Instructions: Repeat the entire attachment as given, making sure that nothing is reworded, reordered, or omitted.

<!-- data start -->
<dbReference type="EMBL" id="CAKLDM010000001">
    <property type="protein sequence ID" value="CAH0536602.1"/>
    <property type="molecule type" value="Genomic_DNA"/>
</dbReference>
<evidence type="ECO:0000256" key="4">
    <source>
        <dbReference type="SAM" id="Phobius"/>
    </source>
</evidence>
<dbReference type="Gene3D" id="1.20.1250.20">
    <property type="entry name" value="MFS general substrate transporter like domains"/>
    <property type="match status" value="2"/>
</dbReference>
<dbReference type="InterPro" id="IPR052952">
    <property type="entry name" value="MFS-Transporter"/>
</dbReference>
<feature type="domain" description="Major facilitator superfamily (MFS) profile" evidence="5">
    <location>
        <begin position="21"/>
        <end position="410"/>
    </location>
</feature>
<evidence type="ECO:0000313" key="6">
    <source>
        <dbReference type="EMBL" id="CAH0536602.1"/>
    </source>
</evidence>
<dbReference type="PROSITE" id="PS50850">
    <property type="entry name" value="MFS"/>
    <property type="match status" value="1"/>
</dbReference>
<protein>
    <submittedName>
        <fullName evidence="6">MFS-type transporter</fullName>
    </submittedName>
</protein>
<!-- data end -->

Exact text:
<dbReference type="EMBL" id="CAKLDM010000001">
    <property type="protein sequence ID" value="CAH0536602.1"/>
    <property type="molecule type" value="Genomic_DNA"/>
</dbReference>
<evidence type="ECO:0000256" key="4">
    <source>
        <dbReference type="SAM" id="Phobius"/>
    </source>
</evidence>
<dbReference type="Gene3D" id="1.20.1250.20">
    <property type="entry name" value="MFS general substrate transporter like domains"/>
    <property type="match status" value="2"/>
</dbReference>
<dbReference type="InterPro" id="IPR052952">
    <property type="entry name" value="MFS-Transporter"/>
</dbReference>
<feature type="domain" description="Major facilitator superfamily (MFS) profile" evidence="5">
    <location>
        <begin position="21"/>
        <end position="410"/>
    </location>
</feature>
<evidence type="ECO:0000313" key="6">
    <source>
        <dbReference type="EMBL" id="CAH0536602.1"/>
    </source>
</evidence>
<dbReference type="PROSITE" id="PS50850">
    <property type="entry name" value="MFS"/>
    <property type="match status" value="1"/>
</dbReference>
<protein>
    <submittedName>
        <fullName evidence="6">MFS-type transporter</fullName>
    </submittedName>
</protein>